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Re: Steadman's review of Mesozoic Birds
From: "David Marjanovic" <firstname.lastname@example.org>
To: "DML" <email@example.com>
Subject: Re: Steadman's review of Mesozoic Birds
Date: Sat, 31 Jan 2004 14:12:42 +0100
> As for the viability of the thecodont hypothesis...I do not not think it
> viable, that much is obvious, but there is enough data to suggest that
> perhaps, in some strange twist, it could be correct, and our
> on the origin of birds and their evolution can only grow through
> debate on that very topic.
It should be mentioned that a) "Thecodontia", the group which included all
archosaurs sensu lato ( = archosauriforms) except crocodiles, pterosaurs
dinosaurs, has been dissolved, because cladistics has discovered its
phylogeny (about which nobody seemed to care before -- a rhizome taxon was
just too convenient); b) neither *Longisquama* nor *Megalancosaurus* nor
*Cosesaurus* are archosauriforms, and none of them has thecodont dentition.
*Cosesaurus* is most probably a prolacertiform (and thus part of the
sistergroup of Archosauriformes); *Megalancosaurus* is not even a
crown-group diapsid (!); and *Longisquama* seems to be either a
prolacertiform or to be related with *Megalancosaurus* (and the rest of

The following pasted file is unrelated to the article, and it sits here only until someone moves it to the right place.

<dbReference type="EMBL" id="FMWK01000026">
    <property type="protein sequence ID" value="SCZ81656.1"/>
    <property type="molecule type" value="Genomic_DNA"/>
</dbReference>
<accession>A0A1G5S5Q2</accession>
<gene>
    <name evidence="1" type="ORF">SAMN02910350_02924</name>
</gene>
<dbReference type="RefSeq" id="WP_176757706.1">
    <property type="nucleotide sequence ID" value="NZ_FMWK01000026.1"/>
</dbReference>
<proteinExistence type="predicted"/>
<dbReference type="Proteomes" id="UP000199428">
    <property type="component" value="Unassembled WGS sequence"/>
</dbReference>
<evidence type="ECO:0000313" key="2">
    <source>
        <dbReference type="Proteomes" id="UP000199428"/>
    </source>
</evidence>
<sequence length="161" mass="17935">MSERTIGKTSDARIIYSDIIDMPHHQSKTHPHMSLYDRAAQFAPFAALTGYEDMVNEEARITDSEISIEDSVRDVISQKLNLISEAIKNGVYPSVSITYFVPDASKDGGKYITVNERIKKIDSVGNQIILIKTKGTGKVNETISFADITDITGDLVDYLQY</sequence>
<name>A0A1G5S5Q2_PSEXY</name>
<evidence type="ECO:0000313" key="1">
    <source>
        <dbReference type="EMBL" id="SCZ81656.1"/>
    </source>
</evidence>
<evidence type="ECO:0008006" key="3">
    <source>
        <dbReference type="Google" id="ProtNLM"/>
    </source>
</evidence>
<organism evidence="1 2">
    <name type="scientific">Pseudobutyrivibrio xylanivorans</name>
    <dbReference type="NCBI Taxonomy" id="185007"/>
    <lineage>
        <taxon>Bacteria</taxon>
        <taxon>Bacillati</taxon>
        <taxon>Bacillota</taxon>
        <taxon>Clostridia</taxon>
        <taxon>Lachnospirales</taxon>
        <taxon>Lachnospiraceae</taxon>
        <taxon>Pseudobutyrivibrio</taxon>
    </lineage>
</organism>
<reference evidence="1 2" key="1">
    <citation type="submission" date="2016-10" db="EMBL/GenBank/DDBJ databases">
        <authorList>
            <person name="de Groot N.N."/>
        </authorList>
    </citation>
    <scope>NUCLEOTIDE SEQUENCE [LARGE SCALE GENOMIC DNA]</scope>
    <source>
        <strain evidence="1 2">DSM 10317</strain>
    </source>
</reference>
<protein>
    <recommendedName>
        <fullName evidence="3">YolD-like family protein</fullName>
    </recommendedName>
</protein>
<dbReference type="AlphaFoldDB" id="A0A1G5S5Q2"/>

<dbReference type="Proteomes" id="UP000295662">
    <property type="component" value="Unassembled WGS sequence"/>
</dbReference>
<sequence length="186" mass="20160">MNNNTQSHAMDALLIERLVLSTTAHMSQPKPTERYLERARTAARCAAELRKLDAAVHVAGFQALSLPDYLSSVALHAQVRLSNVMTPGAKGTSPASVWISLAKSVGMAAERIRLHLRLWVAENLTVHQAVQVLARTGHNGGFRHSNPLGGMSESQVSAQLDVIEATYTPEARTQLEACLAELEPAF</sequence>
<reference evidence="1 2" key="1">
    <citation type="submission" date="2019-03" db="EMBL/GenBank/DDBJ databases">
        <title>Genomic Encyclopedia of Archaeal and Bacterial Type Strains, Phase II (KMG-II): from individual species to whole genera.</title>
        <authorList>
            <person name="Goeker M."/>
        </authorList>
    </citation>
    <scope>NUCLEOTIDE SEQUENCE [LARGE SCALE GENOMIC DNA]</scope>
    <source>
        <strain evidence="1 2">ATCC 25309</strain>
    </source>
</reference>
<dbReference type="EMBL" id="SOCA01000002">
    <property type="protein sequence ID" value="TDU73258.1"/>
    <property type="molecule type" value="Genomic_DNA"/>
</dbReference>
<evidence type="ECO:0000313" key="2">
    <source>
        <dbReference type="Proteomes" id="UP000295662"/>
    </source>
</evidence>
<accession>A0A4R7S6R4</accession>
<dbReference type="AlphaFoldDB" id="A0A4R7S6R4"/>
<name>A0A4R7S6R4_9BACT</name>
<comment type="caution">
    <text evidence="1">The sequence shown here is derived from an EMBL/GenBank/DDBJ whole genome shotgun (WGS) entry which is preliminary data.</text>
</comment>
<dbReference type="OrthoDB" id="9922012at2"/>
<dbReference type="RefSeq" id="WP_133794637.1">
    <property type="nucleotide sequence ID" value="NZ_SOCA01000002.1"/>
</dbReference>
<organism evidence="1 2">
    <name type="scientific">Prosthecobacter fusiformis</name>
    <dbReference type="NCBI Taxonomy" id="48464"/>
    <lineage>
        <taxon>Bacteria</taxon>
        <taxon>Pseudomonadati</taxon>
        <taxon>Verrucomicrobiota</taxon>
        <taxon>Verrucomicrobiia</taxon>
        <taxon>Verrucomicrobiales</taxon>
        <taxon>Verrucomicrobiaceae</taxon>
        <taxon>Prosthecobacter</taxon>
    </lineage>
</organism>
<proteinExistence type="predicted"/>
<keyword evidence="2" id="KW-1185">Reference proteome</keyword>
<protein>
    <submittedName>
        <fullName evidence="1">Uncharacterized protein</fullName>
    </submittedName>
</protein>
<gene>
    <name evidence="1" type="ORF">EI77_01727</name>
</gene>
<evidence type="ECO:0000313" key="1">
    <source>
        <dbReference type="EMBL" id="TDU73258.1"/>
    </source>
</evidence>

Drepanosauridae, and Weigeltisauridae).
We are all well aware of the dissolution of Thecodontia in the past 20 years
> If the theropod hypothesis is allowed to reign
> triumphant without challenge it ceases to be science and becomes
> what Feduccia at his worst as called it, simple dogma.
I wouldn't say so. The theory of evolution does reign triumphant (no
scientist has challenged it in the last 130 years or so), and it's still
It goes without saying that "the theropod hypothesis" is actually
plural. Which theropods (OK, which derived coelurosaurs) are the closest
relatives of birds? Dromaeosaurs? Dromaeosaurs + troodontids? Just
troodontids? Or even oviraptorosaurs + segnosaurs? Do we need the
hypothesis, or not?
> Indeed, revisions to the theropod origin of birds have
> arisen via the challenges presented to that hypothesis,
I'm having a little blackout... could you remind me of such a revision?
I was under the impression that the criticism that the semilunate carpal
element was not homologous between theropods and birds, largely prompted a
revision of Ostrom's interpretation of this structure, display that it is in
fact a distal carpal in both theropods and birds, therefore rendering them
> Prum's 2002 and 2003 articles in The Auk bother for me
> one principal reason, they propose [...] that ornithologists
> are just too ignorant of paleontology to know the difference
> between hollow rhetoric and real science.
That Feduccia and Martin and Olson are just too ignorant of nonavian
dinosaurs to know the difference between hollow rhetoric and real science,
Feduccia, Martin, and Olson are too ignorant of non-avian dinosaurs, indeed,
but they are not bungline idiots. All of them have done important and
incisive paleornithological research in their careers.
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